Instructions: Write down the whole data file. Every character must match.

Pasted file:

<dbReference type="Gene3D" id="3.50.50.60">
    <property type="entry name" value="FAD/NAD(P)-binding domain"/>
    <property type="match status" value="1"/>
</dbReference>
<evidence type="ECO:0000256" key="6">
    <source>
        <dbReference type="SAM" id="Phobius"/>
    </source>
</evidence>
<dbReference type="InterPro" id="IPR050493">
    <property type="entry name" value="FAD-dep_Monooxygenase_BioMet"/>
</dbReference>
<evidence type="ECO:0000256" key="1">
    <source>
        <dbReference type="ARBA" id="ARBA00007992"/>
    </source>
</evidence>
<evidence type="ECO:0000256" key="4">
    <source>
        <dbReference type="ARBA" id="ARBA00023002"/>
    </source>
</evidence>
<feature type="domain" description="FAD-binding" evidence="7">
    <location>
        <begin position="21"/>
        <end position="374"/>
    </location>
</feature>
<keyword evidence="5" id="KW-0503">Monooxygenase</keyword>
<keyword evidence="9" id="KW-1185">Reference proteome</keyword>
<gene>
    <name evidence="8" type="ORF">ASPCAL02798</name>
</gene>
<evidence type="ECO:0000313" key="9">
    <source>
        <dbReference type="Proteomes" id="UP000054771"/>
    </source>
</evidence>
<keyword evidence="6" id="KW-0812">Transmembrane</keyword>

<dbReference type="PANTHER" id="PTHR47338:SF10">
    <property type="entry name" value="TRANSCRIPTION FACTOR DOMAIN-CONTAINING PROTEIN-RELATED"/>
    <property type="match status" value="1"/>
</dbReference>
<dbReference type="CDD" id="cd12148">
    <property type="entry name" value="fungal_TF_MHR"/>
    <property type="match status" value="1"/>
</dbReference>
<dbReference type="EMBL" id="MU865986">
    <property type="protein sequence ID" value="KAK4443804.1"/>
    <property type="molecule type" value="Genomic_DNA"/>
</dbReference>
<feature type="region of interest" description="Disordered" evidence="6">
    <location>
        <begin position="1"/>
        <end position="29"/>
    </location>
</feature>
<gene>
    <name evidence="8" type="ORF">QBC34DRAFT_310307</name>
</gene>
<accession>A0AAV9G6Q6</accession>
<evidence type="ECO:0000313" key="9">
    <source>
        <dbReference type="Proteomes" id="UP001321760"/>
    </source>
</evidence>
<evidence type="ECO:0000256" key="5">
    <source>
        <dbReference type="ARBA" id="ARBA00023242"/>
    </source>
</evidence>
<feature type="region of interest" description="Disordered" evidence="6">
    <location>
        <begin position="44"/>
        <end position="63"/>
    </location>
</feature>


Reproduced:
<dbReference type="Gene3D" id="3.50.50.60">
    <property type="entry name" value="FAD/NAD(P)-binding domain"/>
    <property type="match status" value="1"/>
</dbReference>
<evidence type="ECO:0000256" key="6">
    <source>
        <dbReference type="SAM" id="Phobius"/>
    </source>
</evidence>
<dbReference type="InterPro" id="IPR050493">
    <property type="entry name" value="FAD-dep_Monooxygenase_BioMet"/>
</dbReference>
<evidence type="ECO:0000256" key="1">
    <source>
        <dbReference type="ARBA" id="ARBA00007992"/>
    </source>
</evidence>
<evidence type="ECO:0000256" key="4">
    <source>
        <dbReference type="ARBA" id="ARBA00023002"/>
    </source>
</evidence>
<feature type="domain" description="FAD-binding" evidence="7">
    <location>
        <begin position="21"/>
        <end position="374"/>
    </location>
</feature>
<keyword evidence="5" id="KW-0503">Monooxygenase</keyword>
<keyword evidence="9" id="KW-1185">Reference proteome</keyword>
<gene>
    <name evidence="8" type="ORF">ASPCAL02798</name>
</gene>
<evidence type="ECO:0000313" key="9">
    <source>
        <dbReference type="Proteomes" id="UP000054771"/>
    </source>
</evidence>
<keyword evidence="6" id="KW-0812">Transmembrane</keyword>

<dbReference type="PANTHER" id="PTHR47338:SF10">
    <property type="entry name" value="TRANSCRIPTION FACTOR DOMAIN-CONTAINING PROTEIN-RELATED"/>
    <property type="match status" value="1"/>
</dbReference>
<dbReference type="CDD" id="cd12148">
    <property type="entry name" value="fungal_TF_MHR"/>
    <property type="match status" value="1"/>
</dbReference>
<dbReference type="EMBL" id="MU865986">
    <property type="protein sequence ID" value="KAK4443804.1"/>
    <property type="molecule type" value="Genomic_DNA"/>
</dbReference>
<feature type="region of interest" description="Disordered" evidence="6">
    <location>
        <begin position="1"/>
        <end position="29"/>
    </location>
</feature>
<gene>
    <name evidence="8" type="ORF">QBC34DRAFT_310307</name>
</gene>
<accession>A0AAV9G6Q6</accession>
<evidence type="ECO:0000313" key="9">
    <source>
        <dbReference type="Proteomes" id="UP001321760"/>
    </source>
</evidence>
<evidence type="ECO:0000256" key="5">
    <source>
        <dbReference type="ARBA" id="ARBA00023242"/>
    </source>
</evidence>
<feature type="region of interest" description="Disordered" evidence="6">
    <location>
        <begin position="44"/>
        <end position="63"/>
    </location>
</feature>